Well-Suited

Today is the last day of May, but it is not the end of Mansfield Park’s bicentennial year. This is a guest post by “Sophie” of A Reasonable Quantity of Butter. She is writing several more guest posts in celebration of Mansfield Park’s bicentennial, which will be posted throughout June. Also check out other continuing celebrations.

Each time I read Mansfield Park, I am disappointed that Fanny and Henry do not marry. Henry is charming and lively, and becomes down-right attractive when he starts to take life seriously. Fanny and he really seem to make a good couple. Austen took care that her readers would feel this way.

22nd copyThe first glimpse of this is after the proposal, when the family is sitting in the drawing room after dinner. Henry reads aloud, and his reading is so compelling that all Fanny’s determination to ignore him fails her, and her eyes are fixed on him. “His acting had first taught Fanny the pleasure a play might give, and his reading brought all his acting before her again . . . with greater enjoyment.”1 Considering that Fanny’s pleasures in life were few, shared literary taste was a strong tie.

Afterwards, when Fanny talks over Henry’s proposal with Edmund, he says, “[Henry] is lively, you are serious; but so much the better: his spirits will support yours.”2 Although the remark stems from Edmund’s infatuation with Mary, we at once see the justice of it. Fanny needs someone who can make her laugh and can help her stand up to the Aunt Norrises of the world. And Henry needs someone whose sobriety and stability could keep him from the errors of hasty action. Their temperaments complement each other.

In Portsmouth, Fanny discovers that Henry shares her love of nature: “They often stopt with the same sentiment and taste, . . . he was sufficiently open to the charms of nature, and very well able to express his admiration.”3 Fanny had often felt that others did not share her fascination, and that Edmund was her only companion in this, but in Henry she found another sympathizer.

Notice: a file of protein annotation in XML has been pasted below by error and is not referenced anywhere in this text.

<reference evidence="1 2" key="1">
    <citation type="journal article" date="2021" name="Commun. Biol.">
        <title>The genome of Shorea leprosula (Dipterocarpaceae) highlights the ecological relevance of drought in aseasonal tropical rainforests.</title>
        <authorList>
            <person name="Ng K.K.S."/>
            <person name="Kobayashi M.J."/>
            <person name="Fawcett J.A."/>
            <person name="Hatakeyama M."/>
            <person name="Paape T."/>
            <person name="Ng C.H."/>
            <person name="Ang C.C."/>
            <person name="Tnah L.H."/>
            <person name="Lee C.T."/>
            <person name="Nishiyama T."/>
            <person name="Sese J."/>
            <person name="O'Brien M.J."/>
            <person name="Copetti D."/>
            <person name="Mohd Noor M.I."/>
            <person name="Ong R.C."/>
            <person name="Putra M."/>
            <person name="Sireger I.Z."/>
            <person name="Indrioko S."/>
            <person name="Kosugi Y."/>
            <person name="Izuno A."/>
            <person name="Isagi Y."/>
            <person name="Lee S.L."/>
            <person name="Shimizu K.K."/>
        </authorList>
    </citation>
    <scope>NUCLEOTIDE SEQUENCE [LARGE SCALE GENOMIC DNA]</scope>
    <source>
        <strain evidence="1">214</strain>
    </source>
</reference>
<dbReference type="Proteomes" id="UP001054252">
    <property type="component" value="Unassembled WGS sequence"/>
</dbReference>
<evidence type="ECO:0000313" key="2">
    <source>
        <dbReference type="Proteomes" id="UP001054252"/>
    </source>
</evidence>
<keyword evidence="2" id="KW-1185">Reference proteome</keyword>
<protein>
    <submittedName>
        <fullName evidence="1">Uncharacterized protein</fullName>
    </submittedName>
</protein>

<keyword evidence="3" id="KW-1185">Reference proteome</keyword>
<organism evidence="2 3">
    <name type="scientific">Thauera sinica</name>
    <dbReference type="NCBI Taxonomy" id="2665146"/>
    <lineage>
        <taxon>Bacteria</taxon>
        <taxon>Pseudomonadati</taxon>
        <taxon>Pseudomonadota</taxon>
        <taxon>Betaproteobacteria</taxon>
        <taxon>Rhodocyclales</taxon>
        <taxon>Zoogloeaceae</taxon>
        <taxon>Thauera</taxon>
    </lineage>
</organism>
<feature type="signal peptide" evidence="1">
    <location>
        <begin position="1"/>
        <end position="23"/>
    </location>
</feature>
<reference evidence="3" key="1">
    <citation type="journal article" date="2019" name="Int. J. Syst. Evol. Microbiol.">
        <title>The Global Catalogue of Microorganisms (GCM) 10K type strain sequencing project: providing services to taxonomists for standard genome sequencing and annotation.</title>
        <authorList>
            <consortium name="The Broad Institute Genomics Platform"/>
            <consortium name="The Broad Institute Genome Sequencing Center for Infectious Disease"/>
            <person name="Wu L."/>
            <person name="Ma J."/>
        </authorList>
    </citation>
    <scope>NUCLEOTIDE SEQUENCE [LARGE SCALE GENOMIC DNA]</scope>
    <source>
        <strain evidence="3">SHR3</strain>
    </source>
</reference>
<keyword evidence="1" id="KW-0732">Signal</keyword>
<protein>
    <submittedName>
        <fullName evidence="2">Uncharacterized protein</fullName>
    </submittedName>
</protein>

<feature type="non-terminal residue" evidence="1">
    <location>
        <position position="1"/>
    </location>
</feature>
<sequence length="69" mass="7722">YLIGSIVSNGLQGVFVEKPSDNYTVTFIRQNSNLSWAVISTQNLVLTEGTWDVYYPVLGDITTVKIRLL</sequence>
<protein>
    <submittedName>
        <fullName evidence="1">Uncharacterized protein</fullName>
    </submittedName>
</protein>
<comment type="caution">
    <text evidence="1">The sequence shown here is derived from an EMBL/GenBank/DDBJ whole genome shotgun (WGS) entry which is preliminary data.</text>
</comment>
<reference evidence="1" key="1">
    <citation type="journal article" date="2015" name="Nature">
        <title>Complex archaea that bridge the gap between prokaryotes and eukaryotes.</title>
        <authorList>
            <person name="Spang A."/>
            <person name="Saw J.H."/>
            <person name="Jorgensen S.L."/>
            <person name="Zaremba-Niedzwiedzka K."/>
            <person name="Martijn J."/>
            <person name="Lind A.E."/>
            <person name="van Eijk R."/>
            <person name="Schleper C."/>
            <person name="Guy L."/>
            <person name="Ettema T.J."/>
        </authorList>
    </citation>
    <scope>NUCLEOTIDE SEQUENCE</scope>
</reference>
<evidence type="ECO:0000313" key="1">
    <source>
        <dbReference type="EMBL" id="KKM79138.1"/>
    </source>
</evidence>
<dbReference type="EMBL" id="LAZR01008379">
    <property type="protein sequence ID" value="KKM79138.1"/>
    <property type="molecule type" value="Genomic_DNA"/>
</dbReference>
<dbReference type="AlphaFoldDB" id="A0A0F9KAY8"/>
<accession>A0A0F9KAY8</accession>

While talking together, Henry points out to Fanny that they have a common interest in the poor. While her interest stems chiefly from compassion, his is steadied by a sense of justice and good management. “It was pleasing to hear him speak so properly; here he had been acting as he ought to do. To be the friend of the poor and the oppressed! Nothing could be more grateful to her . . .”4

Henry also shows during his visit to Portsmouth that he would work well with Fanny’s family. He respects them even when they are not respectable, and shows an instinctive delicacy towards Fanny’s feelings regarding them. When he is gone, Fanny reflects how much she would like to be able to invite her sister to live with her, and she “could fancy his entering into a plan of that sort most pleasantly.”5

Paradoxically, Austen takes as many pains before Henry’s proposal to prove that Fanny and Henry were ill-suited, as she takes afterward to prove them well-suited. And then she turns and destroys the castle in the air that she was building.

* * *

1Chapter XXXIV

2Chapter XXX, I am not suggesting that spouses are morally responsible for the actions of each other, only that good couples are better together than apart. Good couples grow together in great part by helping each other grow.

3Chapter XLI

4Ibid.

5Chapter XLIV

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